"The semi-blind luck of the four-day stay."
That's what my wife and I have come to call the one special discovery we seem to make on every vacation. No matter how many places we visit or how many days we stay at each one -- two days, five days, a week -- our favorite always turns out to be the place we select for its food and stay at for four days.
Our first two such discoveries, both in France, were small restaurants with rooms over the kitchen. In both cases we chose blindly from among four or five similar establishments in the same areas, each with restaurants awarded two stars by the Guide Michelin. In both cases, Bretagne in Questembert and L'Esperance in St. Pere-Sous-Vezelay, the food was better than at most of the three-star restaurants we visited.
This year we wanted to include in our vacation several days near the alpine resorts of Klosters and St. Moritz. I studied several guides and settled on a place called Tschiery's Restaurant in Davos-Laret, the only place in the area, it seemed, with both good food and private bathrooms. for luck, remembering Bretagne and L'Esperance, I made our reservation for four days.
It was wonderful. Superb food. Warm, friendly people. A lovely room. A view of alps and trees and a meadow where cows gamboled, awakening you each morning with the gentle sound of the tinkling bells they wear around their necks.
Tschiery is Tschiery Casty, a 58-year-old former ski instructor who began his training as a hotel man in the United States in 1946, returned to his native Switzerland in 1952 and got married in 1955. Two years later his wife, Elfie, left her career as a nurse to join him in the hotel business.
The two have owned several hotels since then, Tschiery always the host and manager, Elfie the chef . . . "the best woman chef in the world," her husband says proudly. He may be understating her skills.
My wife and I have eaten at 19 of the 20 three-star restaurants in France (and at more than a dozen two-star restaurants as well), and the food we ate at Tschiery's was better than all others except a half-dozen of these bastions of haute cuisine (and male dominance).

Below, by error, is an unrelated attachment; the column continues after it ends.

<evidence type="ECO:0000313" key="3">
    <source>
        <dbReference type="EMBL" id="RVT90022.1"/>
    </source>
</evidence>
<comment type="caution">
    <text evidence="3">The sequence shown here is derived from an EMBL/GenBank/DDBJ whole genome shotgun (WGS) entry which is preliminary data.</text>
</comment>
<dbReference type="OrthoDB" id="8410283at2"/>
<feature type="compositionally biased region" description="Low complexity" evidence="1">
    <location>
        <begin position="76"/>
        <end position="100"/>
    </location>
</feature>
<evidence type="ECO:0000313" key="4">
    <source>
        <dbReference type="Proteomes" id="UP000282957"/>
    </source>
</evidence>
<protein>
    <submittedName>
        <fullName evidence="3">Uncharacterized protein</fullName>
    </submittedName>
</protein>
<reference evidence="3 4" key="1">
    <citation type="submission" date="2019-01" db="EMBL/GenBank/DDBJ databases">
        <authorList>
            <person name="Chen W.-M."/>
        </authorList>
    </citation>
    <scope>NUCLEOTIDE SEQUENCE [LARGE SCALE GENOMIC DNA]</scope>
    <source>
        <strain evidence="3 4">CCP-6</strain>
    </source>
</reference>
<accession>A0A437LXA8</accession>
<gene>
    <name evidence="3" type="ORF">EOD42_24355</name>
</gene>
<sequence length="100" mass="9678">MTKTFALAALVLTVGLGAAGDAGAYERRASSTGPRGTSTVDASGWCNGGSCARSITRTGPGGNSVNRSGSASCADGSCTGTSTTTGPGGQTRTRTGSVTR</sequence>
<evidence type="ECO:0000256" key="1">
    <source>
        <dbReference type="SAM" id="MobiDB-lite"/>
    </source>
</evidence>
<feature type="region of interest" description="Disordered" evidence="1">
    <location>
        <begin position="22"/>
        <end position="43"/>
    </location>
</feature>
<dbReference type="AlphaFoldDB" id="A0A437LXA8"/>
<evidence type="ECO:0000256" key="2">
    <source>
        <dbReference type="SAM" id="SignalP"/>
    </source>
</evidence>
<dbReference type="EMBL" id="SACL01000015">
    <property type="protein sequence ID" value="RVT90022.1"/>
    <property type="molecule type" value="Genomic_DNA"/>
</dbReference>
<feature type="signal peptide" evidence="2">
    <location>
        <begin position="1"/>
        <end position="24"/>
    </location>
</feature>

Elfie is a modest lady who, unlike most of the three-star chefs in France, does not come out of her kitchen each night to accept the plaudits of her guests. She should. She deserves them. Her warm, fresh foie gras with snow peas is marvelous. So is her consome of quail, her cassolette of lobster tails with armagnac and a half-dozen other dishes, including all her remarkably light desserts (especially the hot apple tart, various combinations of fresh fruit, homemade ice cream and fresh fruit sherbets).
Dinner at Tcshiery's can be expensive -- $40 to $50 a person (plus wine) for a full four-course dinner from the a la carte menu. But you can have an appetizer, a main course and dessert for half that, and if you stay on a semi-pension basis, you can eat a simple but good dinner from the set menu for less than $10 a person, plus wine. One night that menu consisted of fresh grape-fruit, fresh vegetable soup, filet mignon in a red wine sauce and homemade ice cream.
In the summertime the 20 rooms at Tschiery's range from about $20 to $32 per person. In the winter, when the entire area -- indeed, the entire country -- comes alive with skiers, room rates jump to $29 to $41 per person. (All prices include continental breakfast, taxes and service.)